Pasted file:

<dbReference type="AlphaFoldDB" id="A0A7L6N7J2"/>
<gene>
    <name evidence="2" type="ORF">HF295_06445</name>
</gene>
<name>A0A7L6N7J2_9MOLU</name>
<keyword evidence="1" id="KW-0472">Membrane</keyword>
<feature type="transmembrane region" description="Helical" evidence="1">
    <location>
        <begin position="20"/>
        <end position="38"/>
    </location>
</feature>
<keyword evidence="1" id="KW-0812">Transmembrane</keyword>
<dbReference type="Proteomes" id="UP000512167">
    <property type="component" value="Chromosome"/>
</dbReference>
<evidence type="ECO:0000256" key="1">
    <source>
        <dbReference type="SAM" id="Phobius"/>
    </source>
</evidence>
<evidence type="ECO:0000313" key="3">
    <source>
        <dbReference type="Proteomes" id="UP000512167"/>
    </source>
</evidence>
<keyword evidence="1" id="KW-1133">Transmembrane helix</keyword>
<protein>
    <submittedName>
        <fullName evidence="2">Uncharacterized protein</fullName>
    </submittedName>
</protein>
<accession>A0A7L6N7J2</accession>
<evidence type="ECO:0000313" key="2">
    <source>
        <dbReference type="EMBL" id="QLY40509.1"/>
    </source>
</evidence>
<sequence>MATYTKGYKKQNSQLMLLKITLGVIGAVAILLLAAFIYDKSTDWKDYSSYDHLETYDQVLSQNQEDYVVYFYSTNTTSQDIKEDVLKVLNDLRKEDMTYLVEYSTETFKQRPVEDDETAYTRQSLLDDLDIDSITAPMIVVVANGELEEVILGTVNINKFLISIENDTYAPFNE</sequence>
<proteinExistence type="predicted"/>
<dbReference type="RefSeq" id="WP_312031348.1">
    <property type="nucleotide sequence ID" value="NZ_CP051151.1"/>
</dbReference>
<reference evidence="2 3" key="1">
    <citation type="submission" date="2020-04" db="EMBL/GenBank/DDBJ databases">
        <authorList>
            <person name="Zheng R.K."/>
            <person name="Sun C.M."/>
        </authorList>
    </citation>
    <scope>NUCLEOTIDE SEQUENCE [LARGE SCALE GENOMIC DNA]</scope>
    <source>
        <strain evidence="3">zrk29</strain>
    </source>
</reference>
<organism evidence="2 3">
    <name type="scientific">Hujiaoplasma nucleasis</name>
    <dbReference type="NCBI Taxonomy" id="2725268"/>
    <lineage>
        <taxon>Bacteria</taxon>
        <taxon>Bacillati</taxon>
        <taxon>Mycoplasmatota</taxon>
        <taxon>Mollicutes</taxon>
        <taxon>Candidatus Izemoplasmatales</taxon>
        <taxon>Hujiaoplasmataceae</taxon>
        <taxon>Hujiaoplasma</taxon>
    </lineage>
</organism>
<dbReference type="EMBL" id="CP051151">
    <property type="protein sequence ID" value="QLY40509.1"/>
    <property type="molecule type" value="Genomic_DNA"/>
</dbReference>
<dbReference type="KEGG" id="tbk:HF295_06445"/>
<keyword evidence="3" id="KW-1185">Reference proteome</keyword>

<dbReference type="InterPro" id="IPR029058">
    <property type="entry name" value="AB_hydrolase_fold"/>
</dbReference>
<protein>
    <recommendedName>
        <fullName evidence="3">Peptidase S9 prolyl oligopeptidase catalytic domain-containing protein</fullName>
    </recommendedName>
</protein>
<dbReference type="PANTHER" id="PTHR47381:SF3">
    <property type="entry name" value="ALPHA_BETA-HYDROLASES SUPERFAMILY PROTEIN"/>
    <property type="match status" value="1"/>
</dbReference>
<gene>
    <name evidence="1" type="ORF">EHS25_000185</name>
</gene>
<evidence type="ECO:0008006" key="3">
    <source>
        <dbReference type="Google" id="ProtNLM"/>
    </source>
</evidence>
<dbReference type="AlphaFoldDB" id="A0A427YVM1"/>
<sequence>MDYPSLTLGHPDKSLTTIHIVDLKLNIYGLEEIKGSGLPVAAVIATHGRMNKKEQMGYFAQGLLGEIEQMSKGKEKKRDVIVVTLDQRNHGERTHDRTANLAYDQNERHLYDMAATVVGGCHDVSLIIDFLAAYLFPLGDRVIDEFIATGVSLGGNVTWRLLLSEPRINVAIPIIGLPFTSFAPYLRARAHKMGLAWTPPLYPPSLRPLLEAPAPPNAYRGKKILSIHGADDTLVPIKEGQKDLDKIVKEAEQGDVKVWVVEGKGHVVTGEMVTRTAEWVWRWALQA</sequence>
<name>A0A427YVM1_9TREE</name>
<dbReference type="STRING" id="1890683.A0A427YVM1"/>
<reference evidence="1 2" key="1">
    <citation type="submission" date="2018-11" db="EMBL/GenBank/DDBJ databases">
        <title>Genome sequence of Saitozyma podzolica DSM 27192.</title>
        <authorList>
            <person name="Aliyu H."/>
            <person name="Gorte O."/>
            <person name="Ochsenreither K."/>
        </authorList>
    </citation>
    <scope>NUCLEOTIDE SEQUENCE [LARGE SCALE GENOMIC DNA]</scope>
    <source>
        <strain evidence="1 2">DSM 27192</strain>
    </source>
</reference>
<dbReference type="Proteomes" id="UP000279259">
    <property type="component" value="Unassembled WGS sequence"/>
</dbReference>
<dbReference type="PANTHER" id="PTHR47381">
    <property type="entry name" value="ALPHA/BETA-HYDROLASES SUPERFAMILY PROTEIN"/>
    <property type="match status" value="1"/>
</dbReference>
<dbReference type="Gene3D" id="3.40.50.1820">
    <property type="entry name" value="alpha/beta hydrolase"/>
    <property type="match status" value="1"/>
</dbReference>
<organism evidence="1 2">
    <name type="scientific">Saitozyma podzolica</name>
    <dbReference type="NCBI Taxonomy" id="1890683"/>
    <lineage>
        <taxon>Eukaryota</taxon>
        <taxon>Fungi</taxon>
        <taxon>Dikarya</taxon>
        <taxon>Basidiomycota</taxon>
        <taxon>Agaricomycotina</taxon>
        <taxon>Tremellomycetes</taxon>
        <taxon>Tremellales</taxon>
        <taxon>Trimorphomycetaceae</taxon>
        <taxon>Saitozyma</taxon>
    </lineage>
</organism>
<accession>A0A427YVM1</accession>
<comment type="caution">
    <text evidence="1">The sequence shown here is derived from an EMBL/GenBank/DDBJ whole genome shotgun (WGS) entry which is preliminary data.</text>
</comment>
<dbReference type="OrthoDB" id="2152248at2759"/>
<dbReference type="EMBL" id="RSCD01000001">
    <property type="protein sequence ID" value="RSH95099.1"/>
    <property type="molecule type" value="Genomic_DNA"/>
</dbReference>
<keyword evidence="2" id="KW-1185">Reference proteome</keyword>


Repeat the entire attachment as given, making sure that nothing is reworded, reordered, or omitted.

<dbReference type="AlphaFoldDB" id="A0A7L6N7J2"/>
<gene>
    <name evidence="2" type="ORF">HF295_06445</name>
</gene>
<name>A0A7L6N7J2_9MOLU</name>
<keyword evidence="1" id="KW-0472">Membrane</keyword>
<feature type="transmembrane region" description="Helical" evidence="1">
    <location>
        <begin position="20"/>
        <end position="38"/>
    </location>
</feature>
<keyword evidence="1" id="KW-0812">Transmembrane</keyword>
<dbReference type="Proteomes" id="UP000512167">
    <property type="component" value="Chromosome"/>
</dbReference>
<evidence type="ECO:0000256" key="1">
    <source>
        <dbReference type="SAM" id="Phobius"/>
    </source>
</evidence>
<evidence type="ECO:0000313" key="3">
    <source>
        <dbReference type="Proteomes" id="UP000512167"/>
    </source>
</evidence>
<keyword evidence="1" id="KW-1133">Transmembrane helix</keyword>
<protein>
    <submittedName>
        <fullName evidence="2">Uncharacterized protein</fullName>
    </submittedName>
</protein>
<accession>A0A7L6N7J2</accession>
<evidence type="ECO:0000313" key="2">
    <source>
        <dbReference type="EMBL" id="QLY40509.1"/>
    </source>
</evidence>
<sequence>MATYTKGYKKQNSQLMLLKITLGVIGAVAILLLAAFIYDKSTDWKDYSSYDHLETYDQVLSQNQEDYVVYFYSTNTTSQDIKEDVLKVLNDLRKEDMTYLVEYSTETFKQRPVEDDETAYTRQSLLDDLDIDSITAPMIVVVANGELEEVILGTVNINKFLISIENDTYAPFNE</sequence>
<proteinExistence type="predicted"/>
<dbReference type="RefSeq" id="WP_312031348.1">
    <property type="nucleotide sequence ID" value="NZ_CP051151.1"/>
</dbReference>
<reference evidence="2 3" key="1">
    <citation type="submission" date="2020-04" db="EMBL/GenBank/DDBJ databases">
        <authorList>
            <person name="Zheng R.K."/>
            <person name="Sun C.M."/>
        </authorList>
    </citation>
    <scope>NUCLEOTIDE SEQUENCE [LARGE SCALE GENOMIC DNA]</scope>
    <source>
        <strain evidence="3">zrk29</strain>
    </source>
</reference>
<organism evidence="2 3">
    <name type="scientific">Hujiaoplasma nucleasis</name>
    <dbReference type="NCBI Taxonomy" id="2725268"/>
    <lineage>
        <taxon>Bacteria</taxon>
        <taxon>Bacillati</taxon>
        <taxon>Mycoplasmatota</taxon>
        <taxon>Mollicutes</taxon>
        <taxon>Candidatus Izemoplasmatales</taxon>
        <taxon>Hujiaoplasmataceae</taxon>
        <taxon>Hujiaoplasma</taxon>
    </lineage>
</organism>
<dbReference type="EMBL" id="CP051151">
    <property type="protein sequence ID" value="QLY40509.1"/>
    <property type="molecule type" value="Genomic_DNA"/>
</dbReference>
<dbReference type="KEGG" id="tbk:HF295_06445"/>
<keyword evidence="3" id="KW-1185">Reference proteome</keyword>

<dbReference type="InterPro" id="IPR029058">
    <property type="entry name" value="AB_hydrolase_fold"/>
</dbReference>
<protein>
    <recommendedName>
        <fullName evidence="3">Peptidase S9 prolyl oligopeptidase catalytic domain-containing protein</fullName>
    </recommendedName>
</protein>
<dbReference type="PANTHER" id="PTHR47381:SF3">
    <property type="entry name" value="ALPHA_BETA-HYDROLASES SUPERFAMILY PROTEIN"/>
    <property type="match status" value="1"/>
</dbReference>
<gene>
    <name evidence="1" type="ORF">EHS25_000185</name>
</gene>
<evidence type="ECO:0008006" key="3">
    <source>
        <dbReference type="Google" id="ProtNLM"/>
    </source>
</evidence>
<dbReference type="AlphaFoldDB" id="A0A427YVM1"/>
<sequence>MDYPSLTLGHPDKSLTTIHIVDLKLNIYGLEEIKGSGLPVAAVIATHGRMNKKEQMGYFAQGLLGEIEQMSKGKEKKRDVIVVTLDQRNHGERTHDRTANLAYDQNERHLYDMAATVVGGCHDVSLIIDFLAAYLFPLGDRVIDEFIATGVSLGGNVTWRLLLSEPRINVAIPIIGLPFTSFAPYLRARAHKMGLAWTPPLYPPSLRPLLEAPAPPNAYRGKKILSIHGADDTLVPIKEGQKDLDKIVKEAEQGDVKVWVVEGKGHVVTGEMVTRTAEWVWRWALQA</sequence>
<name>A0A427YVM1_9TREE</name>
<dbReference type="STRING" id="1890683.A0A427YVM1"/>
<reference evidence="1 2" key="1">
    <citation type="submission" date="2018-11" db="EMBL/GenBank/DDBJ databases">
        <title>Genome sequence of Saitozyma podzolica DSM 27192.</title>
        <authorList>
            <person name="Aliyu H."/>
            <person name="Gorte O."/>
            <person name="Ochsenreither K."/>
        </authorList>
    </citation>
    <scope>NUCLEOTIDE SEQUENCE [LARGE SCALE GENOMIC DNA]</scope>
    <source>
        <strain evidence="1 2">DSM 27192</strain>
    </source>
</reference>
<dbReference type="Proteomes" id="UP000279259">
    <property type="component" value="Unassembled WGS sequence"/>
</dbReference>
<dbReference type="PANTHER" id="PTHR47381">
    <property type="entry name" value="ALPHA/BETA-HYDROLASES SUPERFAMILY PROTEIN"/>
    <property type="match status" value="1"/>
</dbReference>
<dbReference type="Gene3D" id="3.40.50.1820">
    <property type="entry name" value="alpha/beta hydrolase"/>
    <property type="match status" value="1"/>
</dbReference>
<organism evidence="1 2">
    <name type="scientific">Saitozyma podzolica</name>
    <dbReference type="NCBI Taxonomy" id="1890683"/>
    <lineage>
        <taxon>Eukaryota</taxon>
        <taxon>Fungi</taxon>
        <taxon>Dikarya</taxon>
        <taxon>Basidiomycota</taxon>
        <taxon>Agaricomycotina</taxon>
        <taxon>Tremellomycetes</taxon>
        <taxon>Tremellales</taxon>
        <taxon>Trimorphomycetaceae</taxon>
        <taxon>Saitozyma</taxon>
    </lineage>
</organism>
<accession>A0A427YVM1</accession>
<comment type="caution">
    <text evidence="1">The sequence shown here is derived from an EMBL/GenBank/DDBJ whole genome shotgun (WGS) entry which is preliminary data.</text>
</comment>
<dbReference type="OrthoDB" id="2152248at2759"/>
<dbReference type="EMBL" id="RSCD01000001">
    <property type="protein sequence ID" value="RSH95099.1"/>
    <property type="molecule type" value="Genomic_DNA"/>
</dbReference>
<keyword evidence="2" id="KW-1185">Reference proteome</keyword>